Ruby Gupta: conceptualization, data curation, formal analysis, methodology, supervision, validation, visualization, writing—original draft; Savita Dhatwalia: formal analysis, supervision; Monica Chaudhary: project administration; Dimple Kondal: software, data curation; Aryeh D. Stein: writing—review and editing; Dorairaj Prabhakaran: conceptualization, resources, writing—review and editing; Nikhil Tandon: conceptualization, writing—review and editing; Lakshmy Ramakrishnan: conceptualization, methodology, visualization, writing—review and editing; Shweta Khandelwal: project supervisor, provision of resources, writing—review and editing. The authors read and approved the final manuscript.

Corresponding author

Correspondence to Ruby Gupta.

Ethics declarations

Competing interests

All authors declare that they have no competing interest.

Additional information

Publisher’s Note

Springer Nature remains neutral with regard to jurisdictional claims in published maps and institutional affiliations.

Rights and permissions

Open Access This article is licensed under a Creative Commons Attribution 4.0 International License, which permits use, sharing, adaptation, distribution and reproduction in any medium or format, as long as you give appropriate credit to the original author(s) and the source, provide a link to the Creative Commons licence, and indicate if changes were made. The images or other third party material in this article are included in the article's Creative Commons licence, unless indicated otherwise in a credit line to the material. If material is not included in the article's Creative Commons licence and your intended use is not permitted by statutory regulation or exceeds the permitted use, you will need to obtain permission directly from the copyright holder. To view a copy of this licence, visit http://creativecommons.org/licenses/by/4.0/.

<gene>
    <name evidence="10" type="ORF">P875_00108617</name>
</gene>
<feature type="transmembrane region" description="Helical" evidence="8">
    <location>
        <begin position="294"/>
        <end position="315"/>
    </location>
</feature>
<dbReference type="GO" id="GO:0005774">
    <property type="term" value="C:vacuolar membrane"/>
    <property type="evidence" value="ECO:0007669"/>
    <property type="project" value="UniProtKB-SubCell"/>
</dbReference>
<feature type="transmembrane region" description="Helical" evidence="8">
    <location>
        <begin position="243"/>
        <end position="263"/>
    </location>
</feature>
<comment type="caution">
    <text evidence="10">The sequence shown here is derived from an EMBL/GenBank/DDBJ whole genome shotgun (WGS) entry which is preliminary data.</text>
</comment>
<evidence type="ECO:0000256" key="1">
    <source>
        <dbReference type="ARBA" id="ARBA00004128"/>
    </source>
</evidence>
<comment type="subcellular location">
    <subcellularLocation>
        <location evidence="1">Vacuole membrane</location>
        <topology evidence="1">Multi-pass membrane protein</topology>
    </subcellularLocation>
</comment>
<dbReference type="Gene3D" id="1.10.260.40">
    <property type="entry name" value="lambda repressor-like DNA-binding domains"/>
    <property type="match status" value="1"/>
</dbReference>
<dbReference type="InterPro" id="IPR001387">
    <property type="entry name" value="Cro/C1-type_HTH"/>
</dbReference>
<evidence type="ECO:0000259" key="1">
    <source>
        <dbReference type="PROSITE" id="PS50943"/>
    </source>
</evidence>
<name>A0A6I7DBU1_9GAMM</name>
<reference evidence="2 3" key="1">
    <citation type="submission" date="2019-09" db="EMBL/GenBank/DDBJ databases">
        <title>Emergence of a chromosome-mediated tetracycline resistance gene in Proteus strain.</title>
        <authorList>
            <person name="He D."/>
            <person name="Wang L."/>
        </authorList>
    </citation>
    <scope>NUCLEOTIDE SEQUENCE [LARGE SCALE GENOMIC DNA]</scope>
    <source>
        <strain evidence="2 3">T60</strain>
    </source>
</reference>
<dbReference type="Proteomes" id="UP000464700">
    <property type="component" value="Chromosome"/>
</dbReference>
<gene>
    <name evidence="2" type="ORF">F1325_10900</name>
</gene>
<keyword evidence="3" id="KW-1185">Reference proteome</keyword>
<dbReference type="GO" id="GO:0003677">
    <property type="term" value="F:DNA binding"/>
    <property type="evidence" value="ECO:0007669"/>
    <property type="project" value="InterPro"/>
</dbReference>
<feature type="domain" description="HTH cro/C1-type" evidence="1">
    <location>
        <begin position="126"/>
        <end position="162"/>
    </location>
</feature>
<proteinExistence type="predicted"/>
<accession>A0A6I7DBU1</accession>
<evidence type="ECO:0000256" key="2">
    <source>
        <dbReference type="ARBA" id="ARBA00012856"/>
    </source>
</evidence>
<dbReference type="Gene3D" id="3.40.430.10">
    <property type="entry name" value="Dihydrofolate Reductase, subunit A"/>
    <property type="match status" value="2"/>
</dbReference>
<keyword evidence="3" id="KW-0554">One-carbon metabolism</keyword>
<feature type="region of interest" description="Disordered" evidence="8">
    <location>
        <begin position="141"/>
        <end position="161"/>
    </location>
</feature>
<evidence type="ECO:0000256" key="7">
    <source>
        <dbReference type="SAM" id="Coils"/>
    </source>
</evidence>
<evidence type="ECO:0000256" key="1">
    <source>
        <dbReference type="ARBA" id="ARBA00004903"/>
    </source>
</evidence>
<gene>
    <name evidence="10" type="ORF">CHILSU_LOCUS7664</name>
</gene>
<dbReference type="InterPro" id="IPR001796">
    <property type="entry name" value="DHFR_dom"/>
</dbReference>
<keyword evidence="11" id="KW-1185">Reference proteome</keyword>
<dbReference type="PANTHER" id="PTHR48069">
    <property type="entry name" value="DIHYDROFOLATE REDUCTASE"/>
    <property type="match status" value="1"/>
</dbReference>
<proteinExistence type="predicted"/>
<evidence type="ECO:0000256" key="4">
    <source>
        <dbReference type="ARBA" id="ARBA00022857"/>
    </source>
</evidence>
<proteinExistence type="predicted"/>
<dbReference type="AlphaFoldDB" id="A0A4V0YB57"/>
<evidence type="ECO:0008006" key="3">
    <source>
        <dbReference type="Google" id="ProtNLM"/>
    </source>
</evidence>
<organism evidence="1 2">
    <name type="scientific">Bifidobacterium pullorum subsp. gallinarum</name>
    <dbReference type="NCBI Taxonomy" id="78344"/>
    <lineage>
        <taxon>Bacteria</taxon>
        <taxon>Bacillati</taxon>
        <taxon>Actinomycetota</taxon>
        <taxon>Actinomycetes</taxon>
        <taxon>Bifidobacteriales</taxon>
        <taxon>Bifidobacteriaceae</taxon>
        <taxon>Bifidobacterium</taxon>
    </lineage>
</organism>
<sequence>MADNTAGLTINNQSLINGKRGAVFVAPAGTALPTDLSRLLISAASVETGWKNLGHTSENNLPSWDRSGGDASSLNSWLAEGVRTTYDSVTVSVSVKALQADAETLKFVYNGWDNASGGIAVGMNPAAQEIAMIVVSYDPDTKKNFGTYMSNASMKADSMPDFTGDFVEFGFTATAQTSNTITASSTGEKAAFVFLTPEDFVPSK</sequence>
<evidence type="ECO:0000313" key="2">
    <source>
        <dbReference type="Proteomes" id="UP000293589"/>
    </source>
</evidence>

Reprints and Permissions

About this article

Verify currency and authenticity via CrossMark

Cite this article

Gupta, R., Dhatwalia, S., Chaudhry, M. et al. Standardization and validation of assay of selected omega-3 and omega-6 fatty acids from phospholipid fraction of red cell membrane using gas chromatography with flame ionization detector. J Anal Sci Technol 12, 33 (2021). https://doi.org/10.1186/s40543-021-00287-1

Download citation

Keywords

  • Docosahexaenoic acid
  • Gas chromatography
  • Phospholipid
  • Validation
  • Polyunsaturated fatty acids